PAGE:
More seriously, yeah, that's an interesting question. I don't really subscribe to the whole "everyone sees themselves as the hero of their own story" thing --- but I do think that everyone has motivations that are clear and reasonable to them, even if to no one else. And writing for these characters really does cause you to dig deep into those motivations, whether you're working with an established character like Krang, or a new (to IDW) character like Mutagen Man, from Mutanimals.
Seriously, though, someday soon, rebellious Utrom teenagers are gonna walk around wearing T-shirts saying, "KRANG WAS RIGHT."
CA: “Teenage Mutant Ninja Turtles” can, by its very nature, be a pretty goofy concept. How do you balance out the drama and action without getting too silly --- or is “too silly” even a concern in a world like this?
PA: I try to play the goofy elements just a little bit straighter than the reader might expect me to. I think those goofy elements really work if the characters themselves don't realize how goofy they are. But yeah, there have definitely been times when I've put in a certain gag or a moment and thought, "Is this a little too broad, even for a book about teenage mutant ninja turtles?" And then I go, "Naaaaaaaah," and leave it in.
CA: Damian, there have been a lot of artistic interpretations of the Turtles. Who do you look at to influence your own take?
Damian Couceiro: I haven't looked at any specific artist to influence my take on the Turtles, I just took the image I had from when I was a kid and was a big fan of the Turtles and added my own style. I did watch a lot of the main series art for references and I love Santolouco's work so I probably have some influence from him too.
CA: With TMNT Universe #1 introducing a new villain, how do you go about designing a new mutant? Is it just as simple as reading a description like “Tactical Scorpion,” or is it a longer process?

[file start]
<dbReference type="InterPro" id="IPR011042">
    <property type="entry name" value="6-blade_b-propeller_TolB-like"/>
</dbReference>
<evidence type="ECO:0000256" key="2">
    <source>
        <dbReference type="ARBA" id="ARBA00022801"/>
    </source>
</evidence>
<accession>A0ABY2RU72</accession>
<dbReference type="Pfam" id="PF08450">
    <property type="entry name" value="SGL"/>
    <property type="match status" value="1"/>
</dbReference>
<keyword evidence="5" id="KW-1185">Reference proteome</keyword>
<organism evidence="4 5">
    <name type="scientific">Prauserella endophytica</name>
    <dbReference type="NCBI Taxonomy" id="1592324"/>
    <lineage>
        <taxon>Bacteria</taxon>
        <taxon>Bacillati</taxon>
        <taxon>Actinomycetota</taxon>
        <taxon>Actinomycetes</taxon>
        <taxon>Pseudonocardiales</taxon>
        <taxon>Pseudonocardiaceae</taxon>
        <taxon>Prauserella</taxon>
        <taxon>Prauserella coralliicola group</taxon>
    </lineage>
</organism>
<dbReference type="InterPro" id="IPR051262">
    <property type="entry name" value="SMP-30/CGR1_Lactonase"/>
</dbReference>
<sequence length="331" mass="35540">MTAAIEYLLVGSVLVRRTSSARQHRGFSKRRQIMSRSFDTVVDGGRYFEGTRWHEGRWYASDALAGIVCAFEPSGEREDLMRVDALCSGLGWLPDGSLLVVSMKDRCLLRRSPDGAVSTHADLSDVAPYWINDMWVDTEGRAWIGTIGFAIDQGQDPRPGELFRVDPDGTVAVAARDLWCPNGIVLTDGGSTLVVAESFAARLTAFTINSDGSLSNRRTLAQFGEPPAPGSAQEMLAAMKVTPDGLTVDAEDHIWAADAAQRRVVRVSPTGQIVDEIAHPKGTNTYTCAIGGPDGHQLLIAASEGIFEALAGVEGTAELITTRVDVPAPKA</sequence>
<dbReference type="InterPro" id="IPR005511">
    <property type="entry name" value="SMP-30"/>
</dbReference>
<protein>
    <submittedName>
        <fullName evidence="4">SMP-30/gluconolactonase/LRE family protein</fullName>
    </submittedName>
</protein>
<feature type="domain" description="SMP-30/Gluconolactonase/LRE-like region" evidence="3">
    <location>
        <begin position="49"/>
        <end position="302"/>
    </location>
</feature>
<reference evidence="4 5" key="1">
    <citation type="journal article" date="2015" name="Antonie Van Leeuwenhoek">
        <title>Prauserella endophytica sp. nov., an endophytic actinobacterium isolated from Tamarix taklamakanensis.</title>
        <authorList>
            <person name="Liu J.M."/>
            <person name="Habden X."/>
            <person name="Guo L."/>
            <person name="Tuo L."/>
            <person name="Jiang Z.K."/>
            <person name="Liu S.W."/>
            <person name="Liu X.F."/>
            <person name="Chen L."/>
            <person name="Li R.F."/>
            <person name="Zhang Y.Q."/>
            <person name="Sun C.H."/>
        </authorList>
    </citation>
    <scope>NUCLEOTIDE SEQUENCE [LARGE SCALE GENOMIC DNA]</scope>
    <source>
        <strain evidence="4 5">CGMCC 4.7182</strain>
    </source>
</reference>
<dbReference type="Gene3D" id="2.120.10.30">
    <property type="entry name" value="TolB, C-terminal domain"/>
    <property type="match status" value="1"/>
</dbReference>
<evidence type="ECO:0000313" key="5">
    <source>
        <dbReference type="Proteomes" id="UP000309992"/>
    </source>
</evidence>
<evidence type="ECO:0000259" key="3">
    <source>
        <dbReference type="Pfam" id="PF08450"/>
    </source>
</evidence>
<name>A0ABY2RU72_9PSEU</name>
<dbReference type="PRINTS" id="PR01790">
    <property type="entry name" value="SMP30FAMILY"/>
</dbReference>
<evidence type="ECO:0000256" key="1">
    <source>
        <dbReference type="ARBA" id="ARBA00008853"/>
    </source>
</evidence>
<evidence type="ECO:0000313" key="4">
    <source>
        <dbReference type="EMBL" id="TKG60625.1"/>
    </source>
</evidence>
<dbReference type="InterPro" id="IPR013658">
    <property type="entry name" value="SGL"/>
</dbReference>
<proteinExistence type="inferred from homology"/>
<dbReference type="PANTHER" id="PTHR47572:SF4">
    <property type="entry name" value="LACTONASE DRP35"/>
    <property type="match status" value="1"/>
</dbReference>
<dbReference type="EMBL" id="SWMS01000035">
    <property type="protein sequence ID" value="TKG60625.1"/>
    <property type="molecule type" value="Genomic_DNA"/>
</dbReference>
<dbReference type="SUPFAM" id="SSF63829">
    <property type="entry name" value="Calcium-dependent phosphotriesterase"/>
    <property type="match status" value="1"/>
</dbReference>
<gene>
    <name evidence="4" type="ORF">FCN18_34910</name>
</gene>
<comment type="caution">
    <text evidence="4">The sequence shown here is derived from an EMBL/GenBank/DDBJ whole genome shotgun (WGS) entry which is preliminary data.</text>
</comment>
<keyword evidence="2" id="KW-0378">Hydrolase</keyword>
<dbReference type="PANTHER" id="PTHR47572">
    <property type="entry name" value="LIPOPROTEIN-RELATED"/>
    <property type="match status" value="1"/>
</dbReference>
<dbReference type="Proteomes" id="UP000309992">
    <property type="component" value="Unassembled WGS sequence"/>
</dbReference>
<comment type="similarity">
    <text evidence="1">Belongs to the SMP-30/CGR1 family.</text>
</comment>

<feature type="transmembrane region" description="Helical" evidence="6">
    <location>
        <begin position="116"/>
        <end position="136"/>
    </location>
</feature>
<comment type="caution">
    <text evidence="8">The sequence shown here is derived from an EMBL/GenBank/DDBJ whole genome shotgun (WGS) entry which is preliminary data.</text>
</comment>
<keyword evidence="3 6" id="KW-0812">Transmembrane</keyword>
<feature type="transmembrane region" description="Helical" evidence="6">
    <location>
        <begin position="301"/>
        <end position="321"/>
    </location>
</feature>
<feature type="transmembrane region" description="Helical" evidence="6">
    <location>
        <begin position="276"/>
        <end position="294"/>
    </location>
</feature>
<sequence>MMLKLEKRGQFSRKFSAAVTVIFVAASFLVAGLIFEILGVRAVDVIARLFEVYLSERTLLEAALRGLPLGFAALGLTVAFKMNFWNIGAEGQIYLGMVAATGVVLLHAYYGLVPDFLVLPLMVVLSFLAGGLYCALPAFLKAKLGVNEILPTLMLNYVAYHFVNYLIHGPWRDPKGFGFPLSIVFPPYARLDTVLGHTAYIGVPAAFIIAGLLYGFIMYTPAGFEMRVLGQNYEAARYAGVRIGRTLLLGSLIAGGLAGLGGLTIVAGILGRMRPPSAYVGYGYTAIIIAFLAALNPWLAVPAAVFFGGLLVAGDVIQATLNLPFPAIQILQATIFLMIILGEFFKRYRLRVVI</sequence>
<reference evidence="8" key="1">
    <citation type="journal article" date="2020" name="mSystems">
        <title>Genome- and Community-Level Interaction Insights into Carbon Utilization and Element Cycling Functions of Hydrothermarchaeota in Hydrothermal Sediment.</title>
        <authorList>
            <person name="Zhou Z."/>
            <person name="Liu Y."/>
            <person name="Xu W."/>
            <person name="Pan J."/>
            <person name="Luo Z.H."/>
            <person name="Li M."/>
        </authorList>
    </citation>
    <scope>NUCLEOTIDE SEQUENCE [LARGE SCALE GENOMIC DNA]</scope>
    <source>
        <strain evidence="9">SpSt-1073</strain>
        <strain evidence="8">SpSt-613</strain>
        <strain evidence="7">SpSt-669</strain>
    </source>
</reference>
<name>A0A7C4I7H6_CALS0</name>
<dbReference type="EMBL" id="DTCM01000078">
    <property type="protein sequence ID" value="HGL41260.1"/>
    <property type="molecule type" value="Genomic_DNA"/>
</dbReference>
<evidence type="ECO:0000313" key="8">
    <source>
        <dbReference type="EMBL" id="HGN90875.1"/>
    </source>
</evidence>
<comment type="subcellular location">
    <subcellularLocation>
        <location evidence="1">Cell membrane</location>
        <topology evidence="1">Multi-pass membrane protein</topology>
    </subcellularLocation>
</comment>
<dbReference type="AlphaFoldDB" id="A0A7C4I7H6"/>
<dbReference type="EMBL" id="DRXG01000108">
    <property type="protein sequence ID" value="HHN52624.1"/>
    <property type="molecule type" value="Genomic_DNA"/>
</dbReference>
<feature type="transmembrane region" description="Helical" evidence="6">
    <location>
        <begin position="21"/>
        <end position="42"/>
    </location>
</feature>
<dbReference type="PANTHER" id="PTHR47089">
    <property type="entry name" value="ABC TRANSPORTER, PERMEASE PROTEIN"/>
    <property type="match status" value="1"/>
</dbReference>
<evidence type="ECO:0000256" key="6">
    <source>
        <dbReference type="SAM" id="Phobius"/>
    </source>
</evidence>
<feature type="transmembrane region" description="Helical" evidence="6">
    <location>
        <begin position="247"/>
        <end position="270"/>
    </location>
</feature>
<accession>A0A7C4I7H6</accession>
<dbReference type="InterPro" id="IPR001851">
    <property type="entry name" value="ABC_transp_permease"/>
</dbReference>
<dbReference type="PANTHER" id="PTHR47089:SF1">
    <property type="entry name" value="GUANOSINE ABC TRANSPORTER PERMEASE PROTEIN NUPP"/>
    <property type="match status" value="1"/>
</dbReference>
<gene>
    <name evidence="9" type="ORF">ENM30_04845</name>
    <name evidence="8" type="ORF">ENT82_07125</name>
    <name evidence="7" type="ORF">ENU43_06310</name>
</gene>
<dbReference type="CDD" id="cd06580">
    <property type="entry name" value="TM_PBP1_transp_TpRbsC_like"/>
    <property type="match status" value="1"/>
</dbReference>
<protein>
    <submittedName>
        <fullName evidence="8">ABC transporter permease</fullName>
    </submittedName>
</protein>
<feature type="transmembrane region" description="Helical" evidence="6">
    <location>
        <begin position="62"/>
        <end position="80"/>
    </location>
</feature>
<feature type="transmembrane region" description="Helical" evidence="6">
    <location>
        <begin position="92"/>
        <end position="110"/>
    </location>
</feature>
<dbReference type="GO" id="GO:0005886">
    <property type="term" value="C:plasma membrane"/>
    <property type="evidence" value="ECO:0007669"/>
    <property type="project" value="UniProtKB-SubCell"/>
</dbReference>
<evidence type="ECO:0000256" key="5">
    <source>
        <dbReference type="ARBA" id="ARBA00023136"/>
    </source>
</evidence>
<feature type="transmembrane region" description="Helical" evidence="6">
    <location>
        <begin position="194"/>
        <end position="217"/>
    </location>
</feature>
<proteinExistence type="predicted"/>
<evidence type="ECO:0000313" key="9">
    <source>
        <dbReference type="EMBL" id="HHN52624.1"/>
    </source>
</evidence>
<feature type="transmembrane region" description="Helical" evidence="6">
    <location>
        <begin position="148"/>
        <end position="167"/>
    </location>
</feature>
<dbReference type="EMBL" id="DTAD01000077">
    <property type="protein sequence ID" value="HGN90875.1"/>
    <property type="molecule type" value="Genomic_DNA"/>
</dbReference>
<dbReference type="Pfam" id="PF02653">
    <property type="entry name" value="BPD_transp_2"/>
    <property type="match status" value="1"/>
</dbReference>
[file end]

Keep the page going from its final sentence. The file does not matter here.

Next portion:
DC: Paul provided me with a more extended description than that, but more focused on her personality traits rather than physical look. He left a lot of room for my own designing, from which we then adjusted a few details.
CA: How did you translate personality traits into a design? She's very striking, but it seems like a tough task.
DC: Knowing the character's personality, motivations or skills gives me more to work with. She is a skillful spy, deadly and stealthy, cold and cunning; so trying to translate those features into the character I went for a sleek appearance, black and red colors and a sharp contour. I'm very happy with the result and hope the TMNT fans like it too.
CA: I don’t want to get too deep into spoilers, but I was hoping you could talk a little bit about the premise of this first arc, and maybe make everyone understand why I got so excited when I realized I was basically reading “Die Hard with the Ninja Turtles.”
PA: Oh, man, I am so excited to hear you describe it that way! The initial pitch was basically "Assault on Precinct 13 with the Ninja Turtles," but there's definitely a lot of Die Hard influence in there as well, along with The Taking of Pelham 1 2 3, The Raid, Rio Bravo, 3:10 to Yuma and a ton of other siege stories. And, true to the genre, the whole thing takes place in one night, and features some very uneasy alliances.
Put simply: the Turtles and April find themselves stuck in an office building under siege, and forced to work together with enemies old and new. This isn't a story about the turtles executing some complex plan, or taking down an enemy, or working to protect mankind; this is a story about the turtles just fighting to survive, against overwhelming odds.
CA: Obviously, I need to know both of your rankings for the turtles, Best to Worst. Settle this for me and my friends: Michelangelo reigns supreme, right?
DC: I wasn't a very big fan of Mikey before working on this series, I remembered him as very goofy from the '90s. I can’t help getting fond of him now, but since I started this series I placed Raph right at the top. He's irate and rough all the time, plus with the sai, he's kind of a Wolverine. I would then place Donnie and Leo as 2nd and 3rd.
PA: Boy, that's tough. Raph is at number one, obviously (and, sidenote: if you like Raph, you are gonna love this story). The other three are all pretty close together, and the order would probably vary depending on how I was feeling on a given day. But at this moment? I'd have to go Donnie, Mikey, Leo. Sorry, Mikey.
Wow, what a brutal question! I need to go lie down...